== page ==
Green cleaning cooperative
In the Boston area, a group of Brazilian immigrant housecleaners have joined together to form a co-op that makes their own environmentally-friendly and safe cleaning products and educates other housecleaners.
Many of the things we use to wash bathrooms, unblock drains, and clean ovens contain toxic ingredients. Lurking underneath many a kitchen cabinet are chemicals hazardous to your health. For professional cleaners - many of whom are women, and many of them immigrants - daily, repeated exposure can make them sick.
There are safer alternatives. Clean and green are the new watch-words for many household products advertised on TV these days, but getting the word out to non-English speaking workers can be difficult. That's where a house-cleaning coop in Boston comes in.
Monica Chianelli, a housecleaner and the coop's coordinator, helped launch Vida Verde, a new green cleaning cooperative that began last December.. She says housecleaning is the number one occupation for the women of Massachusetts's large Brazilian immigrant community.
"I felt a headache all day long and dizzy, and the end of the day you can't smell anything because you just lost your sensitivity to smell. I can feel better if I stop to use. But I know if I continue to use for months and years, I know it's going to make me feel very sick," lamented coop member Carla de Castro.
Chianelli worked with immigrant activists, interviewing hundreds of Brazilian housecleaners. She heard many complaints like these and about respiratory problems, nose bleeds, fainting and skin rashes. Research shows there's a higher incidence of asthma among professional cleaners as compared to other workers.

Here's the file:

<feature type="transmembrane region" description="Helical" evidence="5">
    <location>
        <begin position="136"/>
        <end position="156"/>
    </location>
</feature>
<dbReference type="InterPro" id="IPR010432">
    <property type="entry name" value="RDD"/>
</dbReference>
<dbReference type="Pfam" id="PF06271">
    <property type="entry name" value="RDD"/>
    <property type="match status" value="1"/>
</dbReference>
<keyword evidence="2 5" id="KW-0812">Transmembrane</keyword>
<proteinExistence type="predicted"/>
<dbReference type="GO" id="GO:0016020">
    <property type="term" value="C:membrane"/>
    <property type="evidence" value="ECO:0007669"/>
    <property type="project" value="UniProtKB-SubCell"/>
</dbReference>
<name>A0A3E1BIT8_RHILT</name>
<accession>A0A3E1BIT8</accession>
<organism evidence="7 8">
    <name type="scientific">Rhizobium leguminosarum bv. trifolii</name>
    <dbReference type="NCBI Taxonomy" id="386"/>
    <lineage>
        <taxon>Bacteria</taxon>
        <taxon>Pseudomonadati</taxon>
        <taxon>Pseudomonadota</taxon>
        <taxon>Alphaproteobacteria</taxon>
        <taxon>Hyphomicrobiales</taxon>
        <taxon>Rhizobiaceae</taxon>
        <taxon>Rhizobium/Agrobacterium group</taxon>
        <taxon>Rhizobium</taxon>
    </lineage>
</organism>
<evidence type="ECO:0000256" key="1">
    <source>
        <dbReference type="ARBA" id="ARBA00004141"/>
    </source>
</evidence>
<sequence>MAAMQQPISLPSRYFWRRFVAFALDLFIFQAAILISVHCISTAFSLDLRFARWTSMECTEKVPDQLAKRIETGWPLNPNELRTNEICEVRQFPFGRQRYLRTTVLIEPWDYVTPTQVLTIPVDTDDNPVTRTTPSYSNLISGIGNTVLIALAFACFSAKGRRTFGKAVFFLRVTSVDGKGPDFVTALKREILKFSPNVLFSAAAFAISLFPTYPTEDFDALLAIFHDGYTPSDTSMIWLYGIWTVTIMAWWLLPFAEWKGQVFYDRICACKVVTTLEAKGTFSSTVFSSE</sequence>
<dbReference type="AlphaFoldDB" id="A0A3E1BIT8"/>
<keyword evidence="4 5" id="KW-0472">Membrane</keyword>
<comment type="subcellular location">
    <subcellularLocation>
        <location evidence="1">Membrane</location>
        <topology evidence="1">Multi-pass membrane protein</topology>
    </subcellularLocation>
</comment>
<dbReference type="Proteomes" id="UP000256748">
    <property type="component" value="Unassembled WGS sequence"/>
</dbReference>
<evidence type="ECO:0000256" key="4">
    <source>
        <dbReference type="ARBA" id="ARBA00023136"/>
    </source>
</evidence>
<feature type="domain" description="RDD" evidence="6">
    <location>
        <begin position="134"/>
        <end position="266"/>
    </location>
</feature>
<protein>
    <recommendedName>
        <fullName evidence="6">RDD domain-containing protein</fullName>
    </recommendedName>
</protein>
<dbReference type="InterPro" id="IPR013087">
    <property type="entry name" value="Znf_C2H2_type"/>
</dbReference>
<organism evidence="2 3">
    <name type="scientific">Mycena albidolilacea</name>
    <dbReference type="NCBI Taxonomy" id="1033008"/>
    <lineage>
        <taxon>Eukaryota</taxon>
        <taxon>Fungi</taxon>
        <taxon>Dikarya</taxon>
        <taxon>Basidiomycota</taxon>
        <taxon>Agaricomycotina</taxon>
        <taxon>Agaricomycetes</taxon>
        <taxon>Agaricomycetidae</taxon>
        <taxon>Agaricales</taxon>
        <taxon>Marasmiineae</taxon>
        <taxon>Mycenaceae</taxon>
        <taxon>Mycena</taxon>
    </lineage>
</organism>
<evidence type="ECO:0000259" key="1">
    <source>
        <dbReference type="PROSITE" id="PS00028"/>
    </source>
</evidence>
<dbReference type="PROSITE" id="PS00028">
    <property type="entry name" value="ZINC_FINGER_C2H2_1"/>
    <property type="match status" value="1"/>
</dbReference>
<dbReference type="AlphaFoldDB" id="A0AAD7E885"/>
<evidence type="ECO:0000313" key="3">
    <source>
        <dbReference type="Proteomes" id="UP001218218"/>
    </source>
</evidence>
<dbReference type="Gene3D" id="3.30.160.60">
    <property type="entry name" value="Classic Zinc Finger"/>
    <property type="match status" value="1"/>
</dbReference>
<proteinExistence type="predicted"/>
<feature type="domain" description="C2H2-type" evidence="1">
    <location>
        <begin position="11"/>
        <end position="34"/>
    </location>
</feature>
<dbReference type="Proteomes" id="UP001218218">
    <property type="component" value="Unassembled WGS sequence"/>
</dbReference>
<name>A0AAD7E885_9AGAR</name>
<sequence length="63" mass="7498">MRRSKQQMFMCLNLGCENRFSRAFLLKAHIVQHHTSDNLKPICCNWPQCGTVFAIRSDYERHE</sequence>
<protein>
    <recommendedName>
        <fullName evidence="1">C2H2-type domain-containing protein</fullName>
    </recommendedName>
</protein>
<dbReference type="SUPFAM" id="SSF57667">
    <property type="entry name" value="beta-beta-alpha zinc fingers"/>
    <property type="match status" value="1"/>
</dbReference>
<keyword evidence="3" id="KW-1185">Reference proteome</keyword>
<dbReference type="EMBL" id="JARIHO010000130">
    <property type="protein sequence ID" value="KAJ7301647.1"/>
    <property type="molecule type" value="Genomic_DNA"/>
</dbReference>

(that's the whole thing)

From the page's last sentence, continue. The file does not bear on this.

Vida Verde coop members aren't the only ones unwilling to wait for science and government regulations to catch up with their concerns. The demand for natural home-cleaning products has taken off recently. And several states now require janitors clean schools and other public buildings with products that meet the standards of the nonprofit certifying company Green Seal. Currently, there is no certification standard for home cleaning products. But Green Seal expects to start certifying these products, too in the coming months.
Members of the Vida Verde Coop, however, opted for another approach.
On a recent morning, Monica Chianelli and another coop member make their own natural cleaning products. Members take turns and mix enough for others to use when they clean.
They use recycled plastic bottles to store the products, and put on Vida Verde labels to identify them. And then they're ready to use them in their clients' homes.
Members of Vida Verde say that since they switched products their health problems have disappeared. And Coop members are hoping to convince more housecleaners to change the way they clean. They're making presentations to housecleaners around Massachusetts to show them how to make their own natural products---and why.